Visa fraud in Punjab
Fri, October 26 2007
The South Asian Post
Vikrant Singh of Jalandhar, Punjab wants a live-in nanny job in Canada.
He is available for a year beginning this month.
Vikrant says he can provide a police report if the prospective employer wants to check his background, speaks fluent Hindi and English, does not smoke, can drive and swim, and is willing to cook and clean house.
He is a Hindu and wants Sundays off. He will work on public holidays.
Vikrant has certificates in first aid administration, letters from his high school and has completed six months training as a caregiver from a reputed institution, reads his online bio.
If Vikrant sounds like the perfect nanny for the Canadian working couple, think again.
The Canadian consulate in Chandigarh, Punjab is sounding the alarm over the surge in Punjabi men applying to work as nannies in Canada.
It sees the sudden groundswell of male nannies as a new immigration fraud scheme designed to sneak into Canada.
A report from the Canadian immigration office, made public by Vancouver lawyer Richard Kurland, said Punjabi men are applying to schools meant for training female nannies and applying for visas to Canada as nannies, where they are in short supply.
There are 2,000 applications pending from men in Punjab for immigration in the nanny category, the report said, adding: This office has identified over 160 nanny schools in the Punjab.
The live-in caregiver program has been targeted by immigration consultancy businesses in the Punjab, the report also says.
While some of the nanny schools are bona fide institutions, there are a considerable number lacking facilities, equipment and students but having large graduating classes! states the report compiled by an Immigration Canada officer.
Most applicants are destined to work for relatives in Canada. Many of the applicants are male in a society where childcare and eldercare is seen as the sphere of women, he wrote.
With over 2000 applications in the inventory, processing times are now forecast at 22-30 months.
The Times of India, following up on this report, said: Indian men arent exactly famous as caregivers even for their own children and elders.
But Chandigarh-based Sunrise International Immigration Services Kuldeep Singh dismissed the fears of fraud saying Indian men can be caregivers as they are being accepted as nurses in various countries, including Canada.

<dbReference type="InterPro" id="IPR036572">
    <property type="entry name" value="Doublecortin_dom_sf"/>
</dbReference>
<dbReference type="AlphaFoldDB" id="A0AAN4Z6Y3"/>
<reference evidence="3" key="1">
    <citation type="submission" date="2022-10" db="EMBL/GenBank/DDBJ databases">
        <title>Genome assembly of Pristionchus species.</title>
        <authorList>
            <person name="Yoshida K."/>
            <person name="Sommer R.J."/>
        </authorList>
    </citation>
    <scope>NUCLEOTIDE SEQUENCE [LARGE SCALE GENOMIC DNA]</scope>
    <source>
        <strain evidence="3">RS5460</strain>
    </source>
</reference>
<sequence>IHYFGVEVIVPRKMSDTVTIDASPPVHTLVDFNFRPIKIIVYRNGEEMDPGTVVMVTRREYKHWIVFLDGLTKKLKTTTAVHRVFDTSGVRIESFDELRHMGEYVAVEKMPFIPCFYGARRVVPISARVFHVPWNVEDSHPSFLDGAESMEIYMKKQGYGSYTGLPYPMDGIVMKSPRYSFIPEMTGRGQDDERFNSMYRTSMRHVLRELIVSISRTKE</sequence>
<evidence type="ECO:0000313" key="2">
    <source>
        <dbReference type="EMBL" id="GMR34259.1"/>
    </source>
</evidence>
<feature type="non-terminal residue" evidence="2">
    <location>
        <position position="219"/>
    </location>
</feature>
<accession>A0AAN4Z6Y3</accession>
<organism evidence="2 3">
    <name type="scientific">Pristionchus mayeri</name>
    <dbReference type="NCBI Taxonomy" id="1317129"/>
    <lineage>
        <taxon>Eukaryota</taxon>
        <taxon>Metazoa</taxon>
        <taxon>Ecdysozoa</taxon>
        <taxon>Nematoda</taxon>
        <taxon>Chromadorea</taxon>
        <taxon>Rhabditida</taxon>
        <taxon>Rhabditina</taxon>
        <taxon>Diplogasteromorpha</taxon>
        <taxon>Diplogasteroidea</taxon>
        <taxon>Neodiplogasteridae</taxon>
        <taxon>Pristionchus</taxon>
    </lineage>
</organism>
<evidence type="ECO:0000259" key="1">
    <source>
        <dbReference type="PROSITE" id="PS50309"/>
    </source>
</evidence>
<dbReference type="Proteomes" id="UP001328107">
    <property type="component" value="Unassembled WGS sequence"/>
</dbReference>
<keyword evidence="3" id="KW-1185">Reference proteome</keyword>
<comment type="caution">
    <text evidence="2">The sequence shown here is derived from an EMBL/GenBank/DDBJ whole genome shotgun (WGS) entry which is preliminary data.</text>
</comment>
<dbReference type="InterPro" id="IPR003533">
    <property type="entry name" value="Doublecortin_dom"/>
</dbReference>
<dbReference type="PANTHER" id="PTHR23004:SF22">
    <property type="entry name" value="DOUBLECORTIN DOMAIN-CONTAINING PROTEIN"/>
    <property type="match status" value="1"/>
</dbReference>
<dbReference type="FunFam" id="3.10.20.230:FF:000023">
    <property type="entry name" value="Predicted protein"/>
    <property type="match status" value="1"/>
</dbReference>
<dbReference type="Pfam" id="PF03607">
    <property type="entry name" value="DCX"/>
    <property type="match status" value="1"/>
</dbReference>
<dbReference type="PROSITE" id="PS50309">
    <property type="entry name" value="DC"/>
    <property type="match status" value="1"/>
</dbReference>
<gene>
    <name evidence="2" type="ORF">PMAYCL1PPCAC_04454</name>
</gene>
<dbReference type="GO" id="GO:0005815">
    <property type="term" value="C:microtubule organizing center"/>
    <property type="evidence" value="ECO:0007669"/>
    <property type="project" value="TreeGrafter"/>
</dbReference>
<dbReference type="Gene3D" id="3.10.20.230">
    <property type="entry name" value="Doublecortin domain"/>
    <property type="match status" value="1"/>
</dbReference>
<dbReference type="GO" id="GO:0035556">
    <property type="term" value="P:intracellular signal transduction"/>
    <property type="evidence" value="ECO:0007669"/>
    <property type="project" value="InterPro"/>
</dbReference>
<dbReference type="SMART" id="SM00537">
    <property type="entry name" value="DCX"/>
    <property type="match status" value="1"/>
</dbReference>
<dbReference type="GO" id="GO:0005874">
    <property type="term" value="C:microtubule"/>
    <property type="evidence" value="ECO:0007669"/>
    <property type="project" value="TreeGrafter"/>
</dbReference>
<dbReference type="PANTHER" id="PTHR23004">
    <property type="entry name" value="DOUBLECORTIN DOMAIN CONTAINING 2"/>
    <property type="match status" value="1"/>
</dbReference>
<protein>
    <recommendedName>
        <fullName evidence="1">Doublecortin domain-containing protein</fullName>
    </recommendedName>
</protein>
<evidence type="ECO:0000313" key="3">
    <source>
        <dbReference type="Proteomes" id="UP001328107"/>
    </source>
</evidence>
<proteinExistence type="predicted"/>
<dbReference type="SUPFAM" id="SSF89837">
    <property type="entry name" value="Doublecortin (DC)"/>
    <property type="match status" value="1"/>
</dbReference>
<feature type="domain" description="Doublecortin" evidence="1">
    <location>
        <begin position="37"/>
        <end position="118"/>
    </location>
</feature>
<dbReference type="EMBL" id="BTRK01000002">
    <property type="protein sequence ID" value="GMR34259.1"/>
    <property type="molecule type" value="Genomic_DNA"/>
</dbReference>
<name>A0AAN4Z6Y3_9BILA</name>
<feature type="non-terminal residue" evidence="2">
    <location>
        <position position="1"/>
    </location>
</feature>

The Canadian consulate in Chandigarh, which holds a high profile in the Indo-Canadian community, is also facing a high incidence of fraudulent and forged documentation submitted with applications, and burgeoning volumes.
On a daily basis, local newspapers report arrests of agents and scams related to immigration, the report said.
As a result, fraud is omnipresent in Chandigarh and is found in every sort of document, Indian and Canadian.
We have seen copies of forged Canadian passports, forged PR cards, forced Notices of Assessment from the Canadian Revenue Agency, forged Indian bank documents, forged employment letters both Indian and Canadian, forged letters from Canadian funeral homes and from Canadian educational institutions, said the report.
Entire kits of forged documents are regularly seen, supporting requests for parents to visit their children in Canada and to attend the funerals in Canada of close relatives.
One novel area where fraud is being detected is in the application by religious workers for Gurdwaras or Sikh temples in Canada. About 10 per cent of the applications received at the consulate involve religious workers.
Whether it be a loophole ruse or clever opportunism, applying as a male nanny may be a way to realize that dream of a life overseas.
When it comes to applications by low-skilled workers or tradesmen, the consulate is rejecting many applications by farm workers, recycling plant bottle sorters and fast food restaurant cooks and servers because they are over-serviced categories or because applicants are unable to satisfy Canadian requirements.
These applicants, the report continues, work with unscrupulous travel and immigration agents and many are not aware of the terms of the contract that they have signed.
In the student category, the report states: While study in Canada is attractive locally, many of the unscrupulous local agents see it as a means to help their clients, who have no intention of studying, gain entry to Canada.
The highest refusal rates are for study at private career colleges, some of which recruit widely and indiscriminately. One private career college in Punjab has, since June 2006, issued more than 500 letters of acceptance through local agents for students destined for Canada.
A site visit to the college in Canada revealed it only had 4 classrooms.
The report from the consulate in Chandigarh was also a plea for help.
Attracting CBOs [Canadian-Based Officers] to Chandigarh is, and will be for the foreseeable future, a challenge. CBOs are readily recognizable as foreigners and offers of friendship often lead to visa requests.
There are no other diplomatic missions in Chandigarh and only a very small ex-pat community with the result that there are no suitable schools for children. Spousal employment opportunities are limited, said the consular report.